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Argon is considered one of the noble gases. It is odorless and colorless and is inert to other substances. The word argon comes from the Greek word for lazy, which reflects how unreactive it is. With the chemical element symbol of Ar, Argon is also the third most abundant gas in the atmosphere, as well as the most abundant within the earth’s surface crust. Argon is especially attractive compared to other noble gases because of how cost effective and available it is.
There are a multitude of every day uses for this stable gas, each of which represent an opportunity to get more of the Argon that you already paid for. Because chances are, you’re returning your cylinders back to the supplier while they still contain valuable Argon gas.
Manufacturing Industry - Probably the most common use of Argon gas is in the welding industry, as it provides an inert atmosphere where the welded materials will not oxidize (shielding the metals being worked on from oxygen). One of the other many uses include casting industries, i.e. in the making of special alloys and the manufacture of titanium; and the manufacture of steel, where the argon reduces the chromium losses, meaning the desired carbon content can be met at reduced and lower temperatures. In the manufacture of aluminum, it’s also used in the hydrogen removal and degasification process. Also, many vehicle manufacturers use argon to fill emergency air bags, and argon is even used in today’s modern fire extinguishing systems.
Healthcare Industry – Argon laser usage is mainly in the medical field, e.g. for the treatment of retinal detachment and retinal phototherapy for diabetics. They are also used in surgery to weld arteries and destroy tumors. Other medical uses are for the treatment of heart arrhythmias, i.e. alterations in the rhythm of the heartbeat.
Food & Drink Industry – Because it is inert and is denser than air, it is used in the wine industry. Argon can be added to wine barrels to displace any air pockets and “settles” on the wine, preventing oxidation or souring of the wine. This method is also popular in restaurants and bars that serve wine by the glass, keeping the wine in the open bottles fresh.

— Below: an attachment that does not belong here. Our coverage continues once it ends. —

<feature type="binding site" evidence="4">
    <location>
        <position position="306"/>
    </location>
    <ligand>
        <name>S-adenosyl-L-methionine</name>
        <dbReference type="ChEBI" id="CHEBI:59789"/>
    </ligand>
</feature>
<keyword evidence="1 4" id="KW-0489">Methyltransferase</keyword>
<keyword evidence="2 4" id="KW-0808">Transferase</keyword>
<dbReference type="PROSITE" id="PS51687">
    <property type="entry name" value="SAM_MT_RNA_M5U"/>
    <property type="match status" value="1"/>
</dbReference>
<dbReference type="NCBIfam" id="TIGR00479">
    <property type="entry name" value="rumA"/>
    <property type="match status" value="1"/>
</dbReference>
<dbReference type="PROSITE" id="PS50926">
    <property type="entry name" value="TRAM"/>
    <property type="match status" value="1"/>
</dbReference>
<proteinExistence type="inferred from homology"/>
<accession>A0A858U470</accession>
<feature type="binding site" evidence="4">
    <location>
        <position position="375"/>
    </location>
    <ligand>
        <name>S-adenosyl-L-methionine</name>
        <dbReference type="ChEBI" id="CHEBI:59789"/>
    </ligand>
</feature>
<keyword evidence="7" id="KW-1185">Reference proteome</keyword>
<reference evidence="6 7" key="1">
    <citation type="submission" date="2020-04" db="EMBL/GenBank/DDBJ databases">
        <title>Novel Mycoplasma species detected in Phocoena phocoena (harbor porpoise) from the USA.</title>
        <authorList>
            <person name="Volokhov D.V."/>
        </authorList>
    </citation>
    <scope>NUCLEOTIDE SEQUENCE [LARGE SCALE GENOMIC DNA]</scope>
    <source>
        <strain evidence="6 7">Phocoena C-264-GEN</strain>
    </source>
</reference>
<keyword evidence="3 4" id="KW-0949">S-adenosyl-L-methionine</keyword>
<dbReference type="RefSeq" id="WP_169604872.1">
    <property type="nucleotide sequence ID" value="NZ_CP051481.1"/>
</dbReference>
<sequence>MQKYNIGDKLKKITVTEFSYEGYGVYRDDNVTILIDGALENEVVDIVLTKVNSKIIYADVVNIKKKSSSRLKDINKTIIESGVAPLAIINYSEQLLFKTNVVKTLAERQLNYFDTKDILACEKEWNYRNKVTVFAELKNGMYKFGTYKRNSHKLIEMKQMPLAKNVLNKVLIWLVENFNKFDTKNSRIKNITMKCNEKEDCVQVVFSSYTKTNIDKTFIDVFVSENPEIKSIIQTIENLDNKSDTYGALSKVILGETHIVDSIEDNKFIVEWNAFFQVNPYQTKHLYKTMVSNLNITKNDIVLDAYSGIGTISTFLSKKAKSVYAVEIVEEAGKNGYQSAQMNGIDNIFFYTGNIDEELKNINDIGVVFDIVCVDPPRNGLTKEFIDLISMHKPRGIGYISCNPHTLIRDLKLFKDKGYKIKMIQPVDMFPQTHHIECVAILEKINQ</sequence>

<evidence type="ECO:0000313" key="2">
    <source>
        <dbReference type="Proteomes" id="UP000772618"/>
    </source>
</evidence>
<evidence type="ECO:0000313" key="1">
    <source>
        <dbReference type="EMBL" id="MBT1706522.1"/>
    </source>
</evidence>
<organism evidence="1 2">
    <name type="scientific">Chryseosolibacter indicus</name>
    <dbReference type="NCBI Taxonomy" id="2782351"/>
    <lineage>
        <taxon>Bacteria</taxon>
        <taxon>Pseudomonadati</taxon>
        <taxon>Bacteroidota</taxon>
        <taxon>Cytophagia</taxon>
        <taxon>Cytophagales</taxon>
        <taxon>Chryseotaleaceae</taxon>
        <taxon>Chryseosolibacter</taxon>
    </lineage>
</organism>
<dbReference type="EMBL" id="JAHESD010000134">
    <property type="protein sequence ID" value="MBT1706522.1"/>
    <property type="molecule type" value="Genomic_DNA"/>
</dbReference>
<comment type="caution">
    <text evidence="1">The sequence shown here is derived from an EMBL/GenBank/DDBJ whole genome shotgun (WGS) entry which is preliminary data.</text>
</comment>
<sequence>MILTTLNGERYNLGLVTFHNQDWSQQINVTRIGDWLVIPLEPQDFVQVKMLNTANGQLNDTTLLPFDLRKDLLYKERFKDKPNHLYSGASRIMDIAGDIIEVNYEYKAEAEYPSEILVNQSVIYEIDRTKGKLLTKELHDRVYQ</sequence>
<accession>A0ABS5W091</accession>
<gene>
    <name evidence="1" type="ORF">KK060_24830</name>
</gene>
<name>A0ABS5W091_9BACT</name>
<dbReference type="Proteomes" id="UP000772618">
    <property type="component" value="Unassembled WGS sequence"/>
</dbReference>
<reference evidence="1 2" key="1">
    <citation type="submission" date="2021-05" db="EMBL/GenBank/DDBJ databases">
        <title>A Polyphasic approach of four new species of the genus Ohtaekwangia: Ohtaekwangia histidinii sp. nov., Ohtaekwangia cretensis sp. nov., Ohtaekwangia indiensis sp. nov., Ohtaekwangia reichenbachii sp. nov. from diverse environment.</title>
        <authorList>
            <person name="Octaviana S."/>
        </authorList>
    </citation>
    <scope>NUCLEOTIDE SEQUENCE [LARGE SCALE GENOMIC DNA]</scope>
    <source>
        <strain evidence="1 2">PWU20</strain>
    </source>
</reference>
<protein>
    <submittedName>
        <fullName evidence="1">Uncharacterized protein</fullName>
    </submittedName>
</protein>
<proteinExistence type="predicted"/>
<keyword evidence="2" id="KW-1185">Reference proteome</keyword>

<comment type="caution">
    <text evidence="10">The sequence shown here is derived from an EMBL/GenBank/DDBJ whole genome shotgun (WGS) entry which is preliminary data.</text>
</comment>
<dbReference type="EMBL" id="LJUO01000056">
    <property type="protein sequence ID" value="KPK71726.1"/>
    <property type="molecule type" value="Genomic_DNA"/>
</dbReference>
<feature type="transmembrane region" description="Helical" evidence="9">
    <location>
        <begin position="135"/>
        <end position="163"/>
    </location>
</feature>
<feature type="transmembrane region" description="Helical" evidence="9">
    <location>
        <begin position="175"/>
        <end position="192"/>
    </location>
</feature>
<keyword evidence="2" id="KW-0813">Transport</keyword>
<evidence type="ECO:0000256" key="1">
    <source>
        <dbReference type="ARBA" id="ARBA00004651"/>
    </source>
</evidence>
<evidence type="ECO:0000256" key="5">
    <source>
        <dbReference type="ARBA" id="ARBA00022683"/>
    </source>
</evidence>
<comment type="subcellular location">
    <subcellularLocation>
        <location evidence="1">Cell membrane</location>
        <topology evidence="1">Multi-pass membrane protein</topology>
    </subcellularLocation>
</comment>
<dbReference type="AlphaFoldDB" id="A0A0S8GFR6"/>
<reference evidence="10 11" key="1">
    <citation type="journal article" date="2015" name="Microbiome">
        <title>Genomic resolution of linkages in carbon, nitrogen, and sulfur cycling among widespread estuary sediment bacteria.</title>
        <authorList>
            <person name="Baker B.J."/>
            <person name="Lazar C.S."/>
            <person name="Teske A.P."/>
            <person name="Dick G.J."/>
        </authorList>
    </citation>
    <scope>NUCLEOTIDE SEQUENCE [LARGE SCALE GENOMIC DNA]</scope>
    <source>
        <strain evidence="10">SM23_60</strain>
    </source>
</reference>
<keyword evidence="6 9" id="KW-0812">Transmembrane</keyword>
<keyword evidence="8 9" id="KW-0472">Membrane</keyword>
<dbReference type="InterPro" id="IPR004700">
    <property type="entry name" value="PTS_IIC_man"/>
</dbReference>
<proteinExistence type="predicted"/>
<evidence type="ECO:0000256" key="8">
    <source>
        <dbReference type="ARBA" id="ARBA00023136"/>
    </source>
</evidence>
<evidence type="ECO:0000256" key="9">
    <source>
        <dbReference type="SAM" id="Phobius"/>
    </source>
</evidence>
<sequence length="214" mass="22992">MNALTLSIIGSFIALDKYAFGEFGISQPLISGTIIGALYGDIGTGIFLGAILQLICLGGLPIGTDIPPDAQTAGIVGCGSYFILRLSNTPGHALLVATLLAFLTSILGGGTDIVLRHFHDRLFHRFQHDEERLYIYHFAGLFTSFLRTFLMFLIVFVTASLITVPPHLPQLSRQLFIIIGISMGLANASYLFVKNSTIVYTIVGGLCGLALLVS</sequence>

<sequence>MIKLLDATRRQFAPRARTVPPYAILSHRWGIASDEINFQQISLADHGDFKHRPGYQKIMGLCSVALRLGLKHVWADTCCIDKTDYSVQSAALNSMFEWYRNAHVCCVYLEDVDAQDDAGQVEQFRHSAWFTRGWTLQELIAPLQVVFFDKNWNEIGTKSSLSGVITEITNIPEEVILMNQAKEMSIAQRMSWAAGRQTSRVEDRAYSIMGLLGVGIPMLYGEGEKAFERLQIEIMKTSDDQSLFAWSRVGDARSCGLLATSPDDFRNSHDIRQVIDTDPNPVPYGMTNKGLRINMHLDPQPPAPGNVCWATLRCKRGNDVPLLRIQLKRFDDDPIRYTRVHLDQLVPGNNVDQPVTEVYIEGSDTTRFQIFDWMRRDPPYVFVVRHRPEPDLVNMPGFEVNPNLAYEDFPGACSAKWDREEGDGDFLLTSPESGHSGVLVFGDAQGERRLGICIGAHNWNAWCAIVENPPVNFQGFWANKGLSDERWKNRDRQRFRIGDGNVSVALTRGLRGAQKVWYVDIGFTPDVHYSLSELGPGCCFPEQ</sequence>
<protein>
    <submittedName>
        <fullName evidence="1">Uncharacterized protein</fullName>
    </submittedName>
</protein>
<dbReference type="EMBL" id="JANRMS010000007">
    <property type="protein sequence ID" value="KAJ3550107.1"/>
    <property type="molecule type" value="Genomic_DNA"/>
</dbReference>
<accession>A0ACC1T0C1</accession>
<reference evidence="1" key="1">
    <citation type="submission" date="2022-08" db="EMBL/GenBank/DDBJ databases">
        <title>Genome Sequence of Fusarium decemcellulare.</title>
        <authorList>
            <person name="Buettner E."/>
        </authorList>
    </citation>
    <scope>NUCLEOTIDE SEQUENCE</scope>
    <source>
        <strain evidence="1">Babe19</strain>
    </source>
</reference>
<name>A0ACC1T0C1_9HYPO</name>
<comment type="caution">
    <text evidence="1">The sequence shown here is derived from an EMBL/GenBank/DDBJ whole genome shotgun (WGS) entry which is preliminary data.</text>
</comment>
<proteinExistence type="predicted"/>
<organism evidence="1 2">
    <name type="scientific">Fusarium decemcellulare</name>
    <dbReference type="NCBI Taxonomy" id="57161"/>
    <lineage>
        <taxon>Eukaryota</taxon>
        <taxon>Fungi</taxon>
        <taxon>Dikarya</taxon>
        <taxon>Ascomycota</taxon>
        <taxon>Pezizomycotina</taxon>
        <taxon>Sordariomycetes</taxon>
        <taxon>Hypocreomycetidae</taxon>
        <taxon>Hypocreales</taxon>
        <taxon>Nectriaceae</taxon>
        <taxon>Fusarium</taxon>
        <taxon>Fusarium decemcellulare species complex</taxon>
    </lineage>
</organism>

Scuba Diving – Argon is used to insulate dry dive suits as it is inert and has low thermal conductivity properties. Another use, though not very common, is as “argox,” which is what the diving industry calls the mixture of Argon and Oxygen.
Other General Uses – Forensic medicine, high-speed printing, laser shows in the entertainment industry, holography, refrigeration, fire extinguishers, vehicle air bag inflation – and the list goes on.
Here at Haskel, we offer a complete line of compressed air driven, hydraulic and electric servo driven gas boosters that allow you to draw the argon cylinder down to the minimum return pressure, even if that is below the pressure that is needed for the application.
For example, if you need your argon at, say, 1,000 psig, without a booster, you would have to send the bottle back when the pressure dropped below 1,000 psig. By using a Haskel booster, you can go all the way down to minimum. Or, if the you have several use points and normally buy smaller bottles–at a higher price per cubic foot–by using a Haskel booster, you could now purchase larger bottles and fill the small bottles directly yourself.
In addition, not only will a Haskel gas booster or packaged system allow you to use 90 to 95% of the gas in your purchased cylinders, but will maintain your process pressure when cylinder pressure drops to as low as 30 psig. (Minimum level is usually selected in each application based on specific cost and availability of the purchased gas.)
To learn more about why the world trusts Haskel to handle high-pressure, and how we can help you save time and money on your Argon use, contact us today: https://www.haskel.com/en-us/modals/request-a-quote